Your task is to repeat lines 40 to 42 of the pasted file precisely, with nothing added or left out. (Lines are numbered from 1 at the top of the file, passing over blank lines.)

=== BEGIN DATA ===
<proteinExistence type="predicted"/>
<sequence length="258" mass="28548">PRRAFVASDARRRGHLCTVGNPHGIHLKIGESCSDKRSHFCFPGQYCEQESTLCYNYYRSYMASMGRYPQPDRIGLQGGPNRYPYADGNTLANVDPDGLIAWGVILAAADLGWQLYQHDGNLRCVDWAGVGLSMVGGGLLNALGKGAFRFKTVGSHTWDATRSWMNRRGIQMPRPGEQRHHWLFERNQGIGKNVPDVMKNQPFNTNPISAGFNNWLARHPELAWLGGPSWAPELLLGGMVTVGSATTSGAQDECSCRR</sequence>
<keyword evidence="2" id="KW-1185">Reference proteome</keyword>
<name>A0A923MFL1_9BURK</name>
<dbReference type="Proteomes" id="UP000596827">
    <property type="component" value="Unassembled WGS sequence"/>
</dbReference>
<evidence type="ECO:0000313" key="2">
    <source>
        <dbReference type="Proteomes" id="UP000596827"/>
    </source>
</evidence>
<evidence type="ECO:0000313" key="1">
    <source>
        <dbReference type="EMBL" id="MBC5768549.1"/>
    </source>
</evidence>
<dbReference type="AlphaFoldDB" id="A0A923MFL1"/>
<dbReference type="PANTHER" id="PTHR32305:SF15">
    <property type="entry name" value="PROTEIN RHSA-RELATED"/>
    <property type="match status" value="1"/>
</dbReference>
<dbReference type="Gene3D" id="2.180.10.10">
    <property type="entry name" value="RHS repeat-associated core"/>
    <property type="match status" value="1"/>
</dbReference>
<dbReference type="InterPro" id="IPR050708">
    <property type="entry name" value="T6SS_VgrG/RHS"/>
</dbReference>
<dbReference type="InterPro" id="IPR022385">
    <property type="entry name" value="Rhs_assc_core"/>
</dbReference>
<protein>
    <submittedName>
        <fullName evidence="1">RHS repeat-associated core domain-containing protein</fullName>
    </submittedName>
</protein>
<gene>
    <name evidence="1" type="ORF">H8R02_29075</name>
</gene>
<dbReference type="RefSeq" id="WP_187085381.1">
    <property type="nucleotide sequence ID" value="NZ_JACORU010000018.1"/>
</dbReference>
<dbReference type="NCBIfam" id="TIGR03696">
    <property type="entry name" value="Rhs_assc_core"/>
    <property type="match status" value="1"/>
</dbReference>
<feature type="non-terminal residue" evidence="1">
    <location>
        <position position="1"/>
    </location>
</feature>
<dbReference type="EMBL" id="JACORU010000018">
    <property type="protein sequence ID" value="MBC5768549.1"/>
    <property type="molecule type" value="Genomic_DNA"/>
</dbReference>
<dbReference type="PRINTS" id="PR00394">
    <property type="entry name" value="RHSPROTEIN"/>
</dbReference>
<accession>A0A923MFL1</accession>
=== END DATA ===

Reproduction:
</gene>
<dbReference type="RefSeq" id="WP_187085381.1">
    <property type="nucleotide sequence ID" value="NZ_JACORU010000018.1"/>